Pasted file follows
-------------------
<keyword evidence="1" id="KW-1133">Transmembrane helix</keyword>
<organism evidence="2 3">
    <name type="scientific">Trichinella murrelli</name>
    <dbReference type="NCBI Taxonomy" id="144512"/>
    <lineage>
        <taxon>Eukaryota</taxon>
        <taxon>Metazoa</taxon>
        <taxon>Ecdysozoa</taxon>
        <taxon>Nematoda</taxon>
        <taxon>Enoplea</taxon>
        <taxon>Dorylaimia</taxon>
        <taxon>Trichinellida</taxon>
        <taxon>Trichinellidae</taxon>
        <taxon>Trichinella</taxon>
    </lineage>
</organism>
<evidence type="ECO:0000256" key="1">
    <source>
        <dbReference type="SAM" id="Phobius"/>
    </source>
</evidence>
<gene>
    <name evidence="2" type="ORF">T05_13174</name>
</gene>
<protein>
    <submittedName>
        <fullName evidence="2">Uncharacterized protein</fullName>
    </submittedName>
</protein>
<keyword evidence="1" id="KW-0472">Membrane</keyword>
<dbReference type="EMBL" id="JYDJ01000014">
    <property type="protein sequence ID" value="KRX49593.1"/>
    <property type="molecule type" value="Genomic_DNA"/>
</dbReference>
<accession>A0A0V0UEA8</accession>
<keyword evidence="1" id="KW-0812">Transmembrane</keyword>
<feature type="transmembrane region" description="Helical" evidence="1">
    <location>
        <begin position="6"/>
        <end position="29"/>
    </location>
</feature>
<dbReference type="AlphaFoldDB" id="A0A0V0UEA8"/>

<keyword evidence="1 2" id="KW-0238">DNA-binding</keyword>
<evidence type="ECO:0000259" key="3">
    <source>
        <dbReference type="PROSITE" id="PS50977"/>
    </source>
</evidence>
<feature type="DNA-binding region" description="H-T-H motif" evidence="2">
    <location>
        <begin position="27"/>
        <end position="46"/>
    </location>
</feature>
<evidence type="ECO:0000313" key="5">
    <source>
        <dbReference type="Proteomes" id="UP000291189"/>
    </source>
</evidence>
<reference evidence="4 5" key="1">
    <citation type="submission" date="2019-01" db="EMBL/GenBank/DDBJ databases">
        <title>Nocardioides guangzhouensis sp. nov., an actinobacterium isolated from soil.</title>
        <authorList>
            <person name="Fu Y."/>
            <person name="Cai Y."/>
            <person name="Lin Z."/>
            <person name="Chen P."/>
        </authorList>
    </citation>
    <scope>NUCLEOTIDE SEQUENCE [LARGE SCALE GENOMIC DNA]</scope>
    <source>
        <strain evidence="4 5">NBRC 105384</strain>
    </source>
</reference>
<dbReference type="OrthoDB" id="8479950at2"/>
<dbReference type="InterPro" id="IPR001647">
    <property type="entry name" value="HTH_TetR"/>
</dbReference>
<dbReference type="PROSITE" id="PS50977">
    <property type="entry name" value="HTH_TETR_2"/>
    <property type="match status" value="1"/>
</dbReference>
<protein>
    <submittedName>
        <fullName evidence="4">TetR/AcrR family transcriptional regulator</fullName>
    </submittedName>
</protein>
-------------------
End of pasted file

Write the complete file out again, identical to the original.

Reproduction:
<keyword evidence="1" id="KW-1133">Transmembrane helix</keyword>
<organism evidence="2 3">
    <name type="scientific">Trichinella murrelli</name>
    <dbReference type="NCBI Taxonomy" id="144512"/>
    <lineage>
        <taxon>Eukaryota</taxon>
        <taxon>Metazoa</taxon>
        <taxon>Ecdysozoa</taxon>
        <taxon>Nematoda</taxon>
        <taxon>Enoplea</taxon>
        <taxon>Dorylaimia</taxon>
        <taxon>Trichinellida</taxon>
        <taxon>Trichinellidae</taxon>
        <taxon>Trichinella</taxon>
    </lineage>
</organism>
<evidence type="ECO:0000256" key="1">
    <source>
        <dbReference type="SAM" id="Phobius"/>
    </source>
</evidence>
<gene>
    <name evidence="2" type="ORF">T05_13174</name>
</gene>
<protein>
    <submittedName>
        <fullName evidence="2">Uncharacterized protein</fullName>
    </submittedName>
</protein>
<keyword evidence="1" id="KW-0472">Membrane</keyword>
<dbReference type="EMBL" id="JYDJ01000014">
    <property type="protein sequence ID" value="KRX49593.1"/>
    <property type="molecule type" value="Genomic_DNA"/>
</dbReference>
<accession>A0A0V0UEA8</accession>
<keyword evidence="1" id="KW-0812">Transmembrane</keyword>
<feature type="transmembrane region" description="Helical" evidence="1">
    <location>
        <begin position="6"/>
        <end position="29"/>
    </location>
</feature>
<dbReference type="AlphaFoldDB" id="A0A0V0UEA8"/>

<keyword evidence="1 2" id="KW-0238">DNA-binding</keyword>
<evidence type="ECO:0000259" key="3">
    <source>
        <dbReference type="PROSITE" id="PS50977"/>
    </source>
</evidence>
<feature type="DNA-binding region" description="H-T-H motif" evidence="2">
    <location>
        <begin position="27"/>
        <end position="46"/>
    </location>
</feature>
<evidence type="ECO:0000313" key="5">
    <source>
        <dbReference type="Proteomes" id="UP000291189"/>
    </source>
</evidence>
<reference evidence="4 5" key="1">
    <citation type="submission" date="2019-01" db="EMBL/GenBank/DDBJ databases">
        <title>Nocardioides guangzhouensis sp. nov., an actinobacterium isolated from soil.</title>
        <authorList>
            <person name="Fu Y."/>
            <person name="Cai Y."/>
            <person name="Lin Z."/>
            <person name="Chen P."/>
        </authorList>
    </citation>
    <scope>NUCLEOTIDE SEQUENCE [LARGE SCALE GENOMIC DNA]</scope>
    <source>
        <strain evidence="4 5">NBRC 105384</strain>
    </source>
</reference>
<dbReference type="OrthoDB" id="8479950at2"/>
<dbReference type="InterPro" id="IPR001647">
    <property type="entry name" value="HTH_TetR"/>
</dbReference>
<dbReference type="PROSITE" id="PS50977">
    <property type="entry name" value="HTH_TETR_2"/>
    <property type="match status" value="1"/>
</dbReference>
<protein>
    <submittedName>
        <fullName evidence="4">TetR/AcrR family transcriptional regulator</fullName>
    </submittedName>
</protein>